State governments are slowly following the private sector to the cloud, mostly with limited programs to support specific groups within each state. Ohio is proving to be an exception to that rule, rebuilding its entire infrastructure as part of a multiyear IT modernization project with a cloud-first mind-set. And other states should consider following that example.

Most states have standardized on a call center model to help answer their citizens’ questions about everything from vehicle regulations to aid programs to special events of local interest. Yet millennials simply won’t use them, and as they begin to make up a larger part of the population, state and local governments will need to adjust.






An organization called the Smart Cities Council is at the center of many efforts to help cities to make intelligent upgrades so that they can earn the honor, and the title, of becoming a “Smart City.”






The Miami-Dade Police Department in South Florida is addressing the issue of community relations on two fronts, the implementation of VIEVU body-worn cameras for officers, and a new Community on Patrol app to allow citizens to better connect with police at any time.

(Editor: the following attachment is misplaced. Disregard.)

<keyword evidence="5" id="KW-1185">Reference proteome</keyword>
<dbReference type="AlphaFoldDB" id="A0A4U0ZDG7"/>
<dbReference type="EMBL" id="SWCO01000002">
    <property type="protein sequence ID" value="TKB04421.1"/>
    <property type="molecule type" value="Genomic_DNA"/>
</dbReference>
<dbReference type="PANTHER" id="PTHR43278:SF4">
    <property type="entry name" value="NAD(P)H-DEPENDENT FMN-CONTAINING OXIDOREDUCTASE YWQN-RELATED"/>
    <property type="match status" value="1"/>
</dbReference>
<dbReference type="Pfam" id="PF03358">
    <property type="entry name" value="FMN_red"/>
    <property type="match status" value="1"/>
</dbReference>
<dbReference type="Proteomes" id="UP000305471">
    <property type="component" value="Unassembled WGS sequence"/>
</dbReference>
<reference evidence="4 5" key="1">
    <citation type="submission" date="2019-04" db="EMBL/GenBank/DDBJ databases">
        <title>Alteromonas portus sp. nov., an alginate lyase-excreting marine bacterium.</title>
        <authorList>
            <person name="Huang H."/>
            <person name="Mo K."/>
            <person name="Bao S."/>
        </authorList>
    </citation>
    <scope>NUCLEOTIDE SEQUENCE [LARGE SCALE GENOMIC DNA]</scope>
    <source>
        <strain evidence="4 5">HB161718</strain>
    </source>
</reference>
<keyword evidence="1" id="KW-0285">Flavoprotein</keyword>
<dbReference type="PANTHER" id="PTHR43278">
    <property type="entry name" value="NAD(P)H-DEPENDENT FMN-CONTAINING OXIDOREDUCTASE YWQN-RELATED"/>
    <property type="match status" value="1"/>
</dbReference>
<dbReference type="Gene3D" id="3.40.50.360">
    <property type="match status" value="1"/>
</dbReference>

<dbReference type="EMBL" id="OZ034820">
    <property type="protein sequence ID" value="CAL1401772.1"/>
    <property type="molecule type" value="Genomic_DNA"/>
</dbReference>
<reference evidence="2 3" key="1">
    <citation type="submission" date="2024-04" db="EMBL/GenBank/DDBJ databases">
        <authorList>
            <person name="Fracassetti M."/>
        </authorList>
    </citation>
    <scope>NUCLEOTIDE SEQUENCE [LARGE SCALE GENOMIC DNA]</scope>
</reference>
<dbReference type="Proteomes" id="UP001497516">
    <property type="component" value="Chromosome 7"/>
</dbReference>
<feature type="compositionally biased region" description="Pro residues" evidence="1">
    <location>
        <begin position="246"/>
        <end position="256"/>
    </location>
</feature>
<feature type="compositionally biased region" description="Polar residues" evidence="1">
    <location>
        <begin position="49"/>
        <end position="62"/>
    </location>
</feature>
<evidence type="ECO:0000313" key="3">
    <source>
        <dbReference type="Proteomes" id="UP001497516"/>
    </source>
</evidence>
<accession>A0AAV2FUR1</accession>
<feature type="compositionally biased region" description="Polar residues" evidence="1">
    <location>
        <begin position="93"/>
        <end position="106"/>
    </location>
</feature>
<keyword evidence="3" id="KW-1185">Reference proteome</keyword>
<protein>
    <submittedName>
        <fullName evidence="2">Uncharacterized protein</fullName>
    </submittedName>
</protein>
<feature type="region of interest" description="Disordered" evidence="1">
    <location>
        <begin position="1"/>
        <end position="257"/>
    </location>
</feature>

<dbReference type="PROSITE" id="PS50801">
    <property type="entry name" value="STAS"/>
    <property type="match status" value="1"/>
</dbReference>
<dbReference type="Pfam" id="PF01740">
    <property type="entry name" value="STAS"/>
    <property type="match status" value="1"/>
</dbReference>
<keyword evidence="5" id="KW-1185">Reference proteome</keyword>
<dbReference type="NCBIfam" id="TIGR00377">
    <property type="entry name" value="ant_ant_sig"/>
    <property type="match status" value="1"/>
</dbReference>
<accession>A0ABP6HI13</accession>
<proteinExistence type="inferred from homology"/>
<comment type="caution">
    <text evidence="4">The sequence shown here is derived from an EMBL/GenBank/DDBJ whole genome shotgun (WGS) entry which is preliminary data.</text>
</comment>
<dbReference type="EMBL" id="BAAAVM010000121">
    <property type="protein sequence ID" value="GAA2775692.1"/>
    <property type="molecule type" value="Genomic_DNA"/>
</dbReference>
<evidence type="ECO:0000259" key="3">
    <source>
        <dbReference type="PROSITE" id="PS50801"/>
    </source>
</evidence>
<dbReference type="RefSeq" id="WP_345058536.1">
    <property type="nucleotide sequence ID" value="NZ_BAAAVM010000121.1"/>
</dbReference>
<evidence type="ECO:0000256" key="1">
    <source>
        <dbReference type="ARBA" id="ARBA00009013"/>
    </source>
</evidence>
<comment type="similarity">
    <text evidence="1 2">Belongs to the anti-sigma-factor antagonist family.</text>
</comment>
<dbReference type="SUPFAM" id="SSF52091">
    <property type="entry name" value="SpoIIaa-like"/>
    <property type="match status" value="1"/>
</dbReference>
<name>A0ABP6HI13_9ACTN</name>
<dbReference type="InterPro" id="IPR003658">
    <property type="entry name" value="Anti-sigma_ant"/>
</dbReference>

A majority of voters are likely going to have to deal with very old technology on Nov. 8. A recent study showed that up to 43 states are planning to use voting machines that are at least 10 years old, with some moving forward with 20- or 30-year-old systems. Virginia, however, spent $28 million in 2014 to upgrade all of its machines across the state.






In his inaugural blog for 21st Century State & Local, John Breeden II argues that state and local governments are leading the charge toward tech innovation.






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